The opening track here ‘Stop Breathing’ is at first a bit reminiscent of Norway’s Kate Havnevik (another electro musician who has visited Okinawa) but as the song and the album progress, a more Asian side is revealed. The adoption of musical styles from Japan is very effective. In fact, it’s on one of the more Japanese influenced compositions ‘Inori’ that the album peaks with an atmospheric song that is also a very good blend of musical cultures.

Some of the songs on Human have English lyrics and some are in Japanese. The Japanese language vocals are sung very naturally and with apparent ease. The final track is a departure from her own compositions with Fanel’s version – a very different one – of Massive Attack’s ‘Teardrop’.

It all creates a relatively short but dramatic album with many songs typically starting slowly before building to a crescendo. There’s a slight tendency for this to be a bit one-paced but there is plenty of light and shade within individual songs. As for themes, Fanel is concerned with “what makes people human, their magnificent imperfection, the relationship with self and others in this highly (dis)connected environment.”

Human can be recommended to anyone with an interest in how some very different musical cultures can be successfully tied together. The album will be released this week on 15th November by Yatta Records.

http://www.fanelmusic.com

And here’s a link to the music video for ‘Stop Breathing’:

https://www.youtube.com/watch?v=Lwpx6VGaGu4

FC Ryukyu’s Last Home Match of 2019

November 11, 2019

FC Ryukyu played their final home match of the J2 football season yesterday against promotion chasing Kyoto Sanga. It was a very warm and sunny late afternoon kick-off in front of a good crowd of 7,500 but Ryukyu were unable to finish on a high note, losing the game 3-0 despite dominating possession for large periods.

Above from top: a scene outside the stadium; a banner calling for the rebuilding of Shuri Castle; the teams before kick-off.

None of this seemed to matter all that much, however, as Ryukyu had already secured safety for a second season in J2 next year. Following the match there was a ceremony in which Ryukyu staff and players lined up on the pitch to thank everyone for their support throughout the season.

The team is currently 15th in the 22-team league. The aim has always been simply not to be relegated and that has been achieved. The loss of many of the players who had won the J3 title was a blow and Ryukyu were favourites to finish bottom at the start of the season. During the season, top players Nakagawa and Suzuki also left to join J1 clubs and so manager Higuchi’s job became even more difficult, but he has finally guided them to safety.

The club’s swashbuckling attacking style and shaky defence has led to much excitement (and anxiety) in this first season in J2. Recent higher attendances have been very encouraging as Okinawa is still in the early stages of developing a football culture. The club has ambitions to push on and there is even talk of a future in J1. There has already been an announcement of increased ticket prices for next season in order to generate more revenue.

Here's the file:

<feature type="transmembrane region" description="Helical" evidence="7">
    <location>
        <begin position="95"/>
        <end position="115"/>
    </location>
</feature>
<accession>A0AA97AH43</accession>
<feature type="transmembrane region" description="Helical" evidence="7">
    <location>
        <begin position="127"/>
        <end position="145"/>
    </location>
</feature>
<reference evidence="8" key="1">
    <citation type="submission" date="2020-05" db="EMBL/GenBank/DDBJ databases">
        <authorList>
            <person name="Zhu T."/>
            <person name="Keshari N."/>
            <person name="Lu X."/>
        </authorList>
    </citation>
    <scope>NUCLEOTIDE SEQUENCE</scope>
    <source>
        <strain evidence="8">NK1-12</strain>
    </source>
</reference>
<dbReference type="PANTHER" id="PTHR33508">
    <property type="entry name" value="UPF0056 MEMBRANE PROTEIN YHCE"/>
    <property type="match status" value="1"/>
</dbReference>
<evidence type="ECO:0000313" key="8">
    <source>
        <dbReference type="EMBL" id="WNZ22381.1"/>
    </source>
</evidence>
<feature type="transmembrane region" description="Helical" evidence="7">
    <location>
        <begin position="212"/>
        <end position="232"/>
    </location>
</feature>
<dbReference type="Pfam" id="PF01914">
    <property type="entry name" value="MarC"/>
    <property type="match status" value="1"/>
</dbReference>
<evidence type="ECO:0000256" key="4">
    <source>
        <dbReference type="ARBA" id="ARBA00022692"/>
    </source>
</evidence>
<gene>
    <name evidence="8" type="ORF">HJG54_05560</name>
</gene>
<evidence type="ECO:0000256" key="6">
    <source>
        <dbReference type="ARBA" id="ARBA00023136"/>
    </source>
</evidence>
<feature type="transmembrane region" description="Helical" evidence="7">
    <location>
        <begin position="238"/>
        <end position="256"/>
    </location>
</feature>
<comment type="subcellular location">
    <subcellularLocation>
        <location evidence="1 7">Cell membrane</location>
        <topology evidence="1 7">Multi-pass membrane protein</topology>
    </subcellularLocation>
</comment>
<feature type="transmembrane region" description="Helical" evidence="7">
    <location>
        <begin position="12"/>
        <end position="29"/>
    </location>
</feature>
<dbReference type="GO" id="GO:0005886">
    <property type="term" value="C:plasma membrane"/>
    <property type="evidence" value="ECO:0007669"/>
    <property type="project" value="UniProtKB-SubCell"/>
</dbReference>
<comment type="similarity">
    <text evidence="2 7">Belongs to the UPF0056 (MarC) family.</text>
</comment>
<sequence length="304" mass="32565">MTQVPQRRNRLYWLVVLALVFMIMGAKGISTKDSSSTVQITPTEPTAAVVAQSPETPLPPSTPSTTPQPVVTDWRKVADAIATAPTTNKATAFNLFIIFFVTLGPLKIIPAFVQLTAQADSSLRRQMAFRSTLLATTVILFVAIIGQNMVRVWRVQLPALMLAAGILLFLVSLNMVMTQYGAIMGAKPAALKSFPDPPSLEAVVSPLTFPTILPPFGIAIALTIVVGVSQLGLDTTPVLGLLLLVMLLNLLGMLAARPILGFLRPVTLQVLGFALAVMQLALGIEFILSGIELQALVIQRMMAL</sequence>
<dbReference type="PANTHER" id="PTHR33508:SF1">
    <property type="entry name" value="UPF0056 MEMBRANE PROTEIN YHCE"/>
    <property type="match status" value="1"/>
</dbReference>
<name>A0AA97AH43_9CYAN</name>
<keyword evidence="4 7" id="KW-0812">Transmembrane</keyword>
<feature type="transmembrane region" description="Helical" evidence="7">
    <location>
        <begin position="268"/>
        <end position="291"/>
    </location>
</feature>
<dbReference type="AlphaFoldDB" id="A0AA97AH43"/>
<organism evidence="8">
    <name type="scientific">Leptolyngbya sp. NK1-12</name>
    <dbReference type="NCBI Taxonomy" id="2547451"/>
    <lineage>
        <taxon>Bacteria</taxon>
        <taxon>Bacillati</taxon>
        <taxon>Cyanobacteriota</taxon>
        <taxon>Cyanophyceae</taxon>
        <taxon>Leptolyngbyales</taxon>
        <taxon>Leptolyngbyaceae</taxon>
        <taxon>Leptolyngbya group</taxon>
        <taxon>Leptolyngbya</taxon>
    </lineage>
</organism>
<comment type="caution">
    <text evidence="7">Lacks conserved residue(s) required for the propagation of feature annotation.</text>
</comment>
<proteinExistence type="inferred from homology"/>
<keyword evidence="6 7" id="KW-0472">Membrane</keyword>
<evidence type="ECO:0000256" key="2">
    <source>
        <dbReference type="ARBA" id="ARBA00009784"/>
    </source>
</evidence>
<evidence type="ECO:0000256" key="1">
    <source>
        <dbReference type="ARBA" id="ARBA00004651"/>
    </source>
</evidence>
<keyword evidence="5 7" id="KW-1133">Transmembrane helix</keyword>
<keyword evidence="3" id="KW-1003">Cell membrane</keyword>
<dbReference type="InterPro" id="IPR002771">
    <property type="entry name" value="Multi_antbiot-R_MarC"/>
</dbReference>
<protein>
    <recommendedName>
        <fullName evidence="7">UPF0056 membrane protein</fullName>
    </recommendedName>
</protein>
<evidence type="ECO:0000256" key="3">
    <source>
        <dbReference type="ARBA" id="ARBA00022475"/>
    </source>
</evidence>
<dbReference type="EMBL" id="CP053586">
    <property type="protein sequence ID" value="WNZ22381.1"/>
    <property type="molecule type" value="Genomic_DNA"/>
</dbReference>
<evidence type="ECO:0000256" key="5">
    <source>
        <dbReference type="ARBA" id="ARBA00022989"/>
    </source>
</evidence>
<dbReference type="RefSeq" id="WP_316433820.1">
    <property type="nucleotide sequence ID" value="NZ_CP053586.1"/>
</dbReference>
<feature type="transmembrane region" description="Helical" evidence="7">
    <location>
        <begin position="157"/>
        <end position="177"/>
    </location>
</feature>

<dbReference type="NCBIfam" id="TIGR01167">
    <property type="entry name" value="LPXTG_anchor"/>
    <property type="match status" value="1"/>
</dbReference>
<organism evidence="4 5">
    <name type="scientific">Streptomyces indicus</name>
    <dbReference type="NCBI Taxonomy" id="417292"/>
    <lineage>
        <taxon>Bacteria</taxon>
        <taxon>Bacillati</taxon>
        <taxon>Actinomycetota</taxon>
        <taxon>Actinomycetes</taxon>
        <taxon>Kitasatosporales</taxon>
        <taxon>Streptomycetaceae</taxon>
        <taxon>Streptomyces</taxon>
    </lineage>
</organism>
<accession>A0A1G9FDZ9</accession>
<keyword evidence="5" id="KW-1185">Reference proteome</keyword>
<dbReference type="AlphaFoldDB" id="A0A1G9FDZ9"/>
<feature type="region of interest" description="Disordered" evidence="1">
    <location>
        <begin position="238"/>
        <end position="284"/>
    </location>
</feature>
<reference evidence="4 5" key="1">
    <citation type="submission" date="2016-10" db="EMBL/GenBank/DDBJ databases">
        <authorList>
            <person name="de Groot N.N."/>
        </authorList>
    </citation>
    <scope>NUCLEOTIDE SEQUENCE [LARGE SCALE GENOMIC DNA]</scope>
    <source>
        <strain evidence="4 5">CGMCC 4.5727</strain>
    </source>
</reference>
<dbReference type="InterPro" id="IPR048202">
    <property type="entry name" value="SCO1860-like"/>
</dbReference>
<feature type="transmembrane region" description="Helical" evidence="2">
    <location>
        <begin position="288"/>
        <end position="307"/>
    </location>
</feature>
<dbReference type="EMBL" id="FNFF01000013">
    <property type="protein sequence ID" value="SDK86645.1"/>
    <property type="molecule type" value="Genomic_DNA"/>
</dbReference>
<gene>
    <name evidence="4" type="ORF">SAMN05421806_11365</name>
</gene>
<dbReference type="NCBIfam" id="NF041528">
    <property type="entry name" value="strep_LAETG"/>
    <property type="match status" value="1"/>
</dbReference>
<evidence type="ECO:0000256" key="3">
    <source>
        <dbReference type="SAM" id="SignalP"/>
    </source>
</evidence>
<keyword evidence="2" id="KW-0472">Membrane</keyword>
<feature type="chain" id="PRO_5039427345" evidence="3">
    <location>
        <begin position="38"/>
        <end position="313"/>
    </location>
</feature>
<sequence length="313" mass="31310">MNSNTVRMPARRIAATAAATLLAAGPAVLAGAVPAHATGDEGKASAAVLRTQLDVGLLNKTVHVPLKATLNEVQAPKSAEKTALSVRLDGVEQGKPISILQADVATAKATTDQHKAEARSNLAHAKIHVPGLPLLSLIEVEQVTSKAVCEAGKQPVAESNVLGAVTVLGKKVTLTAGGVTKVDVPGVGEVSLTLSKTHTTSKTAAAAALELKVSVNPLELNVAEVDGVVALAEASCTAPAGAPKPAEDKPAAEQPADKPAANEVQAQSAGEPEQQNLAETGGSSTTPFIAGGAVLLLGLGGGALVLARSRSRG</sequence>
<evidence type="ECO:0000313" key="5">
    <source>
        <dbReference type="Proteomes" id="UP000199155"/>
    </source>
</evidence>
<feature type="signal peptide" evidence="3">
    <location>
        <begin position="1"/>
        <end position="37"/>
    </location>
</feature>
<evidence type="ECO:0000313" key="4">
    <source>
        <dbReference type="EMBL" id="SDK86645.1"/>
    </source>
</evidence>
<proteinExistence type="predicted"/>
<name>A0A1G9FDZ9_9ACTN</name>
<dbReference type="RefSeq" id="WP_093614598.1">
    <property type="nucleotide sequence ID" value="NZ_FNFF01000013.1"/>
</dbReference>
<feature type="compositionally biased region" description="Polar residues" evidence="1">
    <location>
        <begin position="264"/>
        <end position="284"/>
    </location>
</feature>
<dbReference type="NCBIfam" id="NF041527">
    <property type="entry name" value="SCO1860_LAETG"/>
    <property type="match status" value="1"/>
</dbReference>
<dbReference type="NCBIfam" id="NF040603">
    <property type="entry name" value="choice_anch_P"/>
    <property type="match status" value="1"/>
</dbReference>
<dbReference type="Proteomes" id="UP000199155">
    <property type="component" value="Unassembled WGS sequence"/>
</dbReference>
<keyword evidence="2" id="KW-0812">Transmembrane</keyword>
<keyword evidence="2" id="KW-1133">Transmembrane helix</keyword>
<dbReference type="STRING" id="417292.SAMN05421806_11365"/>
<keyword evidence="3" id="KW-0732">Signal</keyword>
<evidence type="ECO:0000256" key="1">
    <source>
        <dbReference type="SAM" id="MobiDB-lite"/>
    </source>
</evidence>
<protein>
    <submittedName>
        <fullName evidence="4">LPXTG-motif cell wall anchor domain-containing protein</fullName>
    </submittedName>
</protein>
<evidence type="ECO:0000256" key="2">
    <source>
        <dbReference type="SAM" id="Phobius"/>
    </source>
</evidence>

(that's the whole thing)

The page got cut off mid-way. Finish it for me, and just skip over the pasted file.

What is most needed really is a purpose-built football stadium where spectators are closer to the action and are under cover, so they don’t get soaked to the skin on rainy match days. Better access is also essential. We spent more than an hour yesterday driving around attempting to find a parking space within walking distance of the current stadium.

Above from top: ceremony after the match; manager Higuchi makes a speech; thanks to supporters.

On the pitch it would be nice to think that Ryukyu will not always have to sell their best players. 22-year old local boy Satoki Uejo has developed into an outstanding talent and was a joy to watch this season but already there has been speculation among supporters as to how long the club can hold on to him.

But enough complaining. The match day experience at FC Ryukyu is always enjoyable and there is a welcoming and friendly atmosphere both outside and inside the stadium. Congratulations must go to all at Ryukyu for a successful first campaign as a J2 club. There are still two away matches to go and a chance to get some more points on the board.

http://www.fcryukyu.com

Hirokazu Matsuda

November 7, 2019

The news has come through that singer and sanshin player Hirokazu Matsuda has died at the age of 72. His death yesterday (6th November) is reported in the Okinawan media today. Matsuda was a mainstay of many Okinawan music events, a highly respected singer of traditional songs, and a songwriter and teacher.

Hirokazu Matsuda in 2007 on the cover of his solo album Sanshin Zanmai

He was born into a musical family in Chatan and his daughter Shinobu is also a well-known singer and sanshin player. Matsuda was a member of the group The Fere and he had a solo album released nationwide when he was 60. Earlier this year he joined forces with three other singers for the release of the double album Ushinawareta Umi e no Banka 2019 and in September he performed at the album release concert in Naha.

This sad and unexpected loss will be deeply felt throughout the music community in the Ryukyu Islands.

Kelly Hunt: Even the Sparrow

November 5, 2019

This one slipped out unnoticed earlier this year but has now been brought to my attention for a much-deserved review. Kelly Hunt is an American songwriter raised in Memphis, Tennessee who taught herself banjo as a college student. She is now based in Kansas City where this album was recorded over a period of two years, along with collaborator Stas’ Heaney.

It can be said straight away that Even the Sparrow is a joy from start to finish. There isn’t a weak track or a misstep anywhere. Perhaps the most impressive thing of all is that it has been recorded so honestly with no excess instrumentation or unnecessary embellishments. The twelve songs are always at the core and the arrangements have obviously been made to fit them in the best possible way.